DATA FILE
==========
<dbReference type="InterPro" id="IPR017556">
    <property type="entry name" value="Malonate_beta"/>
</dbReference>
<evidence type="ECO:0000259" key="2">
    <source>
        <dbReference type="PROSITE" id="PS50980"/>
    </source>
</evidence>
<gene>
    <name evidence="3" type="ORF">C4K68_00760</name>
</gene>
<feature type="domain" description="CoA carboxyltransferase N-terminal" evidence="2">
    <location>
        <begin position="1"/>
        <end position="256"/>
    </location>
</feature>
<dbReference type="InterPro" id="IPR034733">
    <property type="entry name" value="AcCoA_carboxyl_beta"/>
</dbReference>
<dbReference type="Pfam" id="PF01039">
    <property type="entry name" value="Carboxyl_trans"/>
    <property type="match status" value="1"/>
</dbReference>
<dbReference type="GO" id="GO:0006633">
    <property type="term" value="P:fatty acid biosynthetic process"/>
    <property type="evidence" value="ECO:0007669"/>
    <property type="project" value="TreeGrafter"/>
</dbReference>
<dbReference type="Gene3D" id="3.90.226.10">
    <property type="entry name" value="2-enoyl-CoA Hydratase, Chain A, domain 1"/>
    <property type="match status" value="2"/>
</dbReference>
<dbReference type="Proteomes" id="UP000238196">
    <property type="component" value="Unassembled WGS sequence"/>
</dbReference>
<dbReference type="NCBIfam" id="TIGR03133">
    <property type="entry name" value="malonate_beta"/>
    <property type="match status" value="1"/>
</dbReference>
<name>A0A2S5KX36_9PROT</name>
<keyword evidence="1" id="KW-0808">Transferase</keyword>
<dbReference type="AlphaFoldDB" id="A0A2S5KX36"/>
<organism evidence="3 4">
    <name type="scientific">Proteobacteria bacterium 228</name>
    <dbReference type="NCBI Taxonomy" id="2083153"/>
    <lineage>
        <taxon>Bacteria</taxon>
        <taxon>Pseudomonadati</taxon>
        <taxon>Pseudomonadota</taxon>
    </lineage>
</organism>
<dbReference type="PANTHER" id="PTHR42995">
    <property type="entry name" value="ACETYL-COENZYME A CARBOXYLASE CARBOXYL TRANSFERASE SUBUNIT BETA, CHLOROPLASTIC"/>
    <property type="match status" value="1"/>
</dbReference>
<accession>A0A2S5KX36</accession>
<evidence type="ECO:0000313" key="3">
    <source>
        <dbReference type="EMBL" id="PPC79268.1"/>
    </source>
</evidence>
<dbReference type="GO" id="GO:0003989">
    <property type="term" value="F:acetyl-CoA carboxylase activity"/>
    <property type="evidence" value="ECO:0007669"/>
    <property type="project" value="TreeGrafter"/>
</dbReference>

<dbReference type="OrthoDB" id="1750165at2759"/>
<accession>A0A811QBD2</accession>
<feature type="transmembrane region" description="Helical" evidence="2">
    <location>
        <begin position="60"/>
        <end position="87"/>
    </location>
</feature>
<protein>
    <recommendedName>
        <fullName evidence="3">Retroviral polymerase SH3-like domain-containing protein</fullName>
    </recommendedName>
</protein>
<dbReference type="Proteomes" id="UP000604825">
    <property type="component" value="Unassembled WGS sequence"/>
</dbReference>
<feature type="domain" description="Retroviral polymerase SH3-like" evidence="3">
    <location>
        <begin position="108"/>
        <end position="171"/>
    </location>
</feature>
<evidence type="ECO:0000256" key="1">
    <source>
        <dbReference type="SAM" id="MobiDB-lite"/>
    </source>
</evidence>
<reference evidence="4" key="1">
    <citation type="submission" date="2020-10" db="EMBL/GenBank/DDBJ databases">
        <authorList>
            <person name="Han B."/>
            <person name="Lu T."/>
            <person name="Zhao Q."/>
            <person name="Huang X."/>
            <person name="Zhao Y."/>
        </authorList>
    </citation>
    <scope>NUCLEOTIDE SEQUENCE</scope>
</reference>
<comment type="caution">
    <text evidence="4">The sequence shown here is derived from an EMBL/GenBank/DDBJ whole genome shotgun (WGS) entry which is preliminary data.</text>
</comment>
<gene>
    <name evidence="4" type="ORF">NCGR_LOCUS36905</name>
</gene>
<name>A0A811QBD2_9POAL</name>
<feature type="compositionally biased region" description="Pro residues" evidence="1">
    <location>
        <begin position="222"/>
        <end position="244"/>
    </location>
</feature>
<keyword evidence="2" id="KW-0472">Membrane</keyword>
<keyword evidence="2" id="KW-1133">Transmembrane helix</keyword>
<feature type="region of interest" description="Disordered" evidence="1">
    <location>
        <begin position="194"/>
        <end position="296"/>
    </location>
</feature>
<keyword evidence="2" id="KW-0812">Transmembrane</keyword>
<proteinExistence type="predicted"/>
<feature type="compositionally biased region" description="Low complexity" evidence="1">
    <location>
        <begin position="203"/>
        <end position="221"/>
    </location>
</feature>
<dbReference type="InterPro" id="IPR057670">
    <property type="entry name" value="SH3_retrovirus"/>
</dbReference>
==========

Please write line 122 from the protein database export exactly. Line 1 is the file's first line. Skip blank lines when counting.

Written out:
<feature type="region of interest" description="Disordered" evidence="1">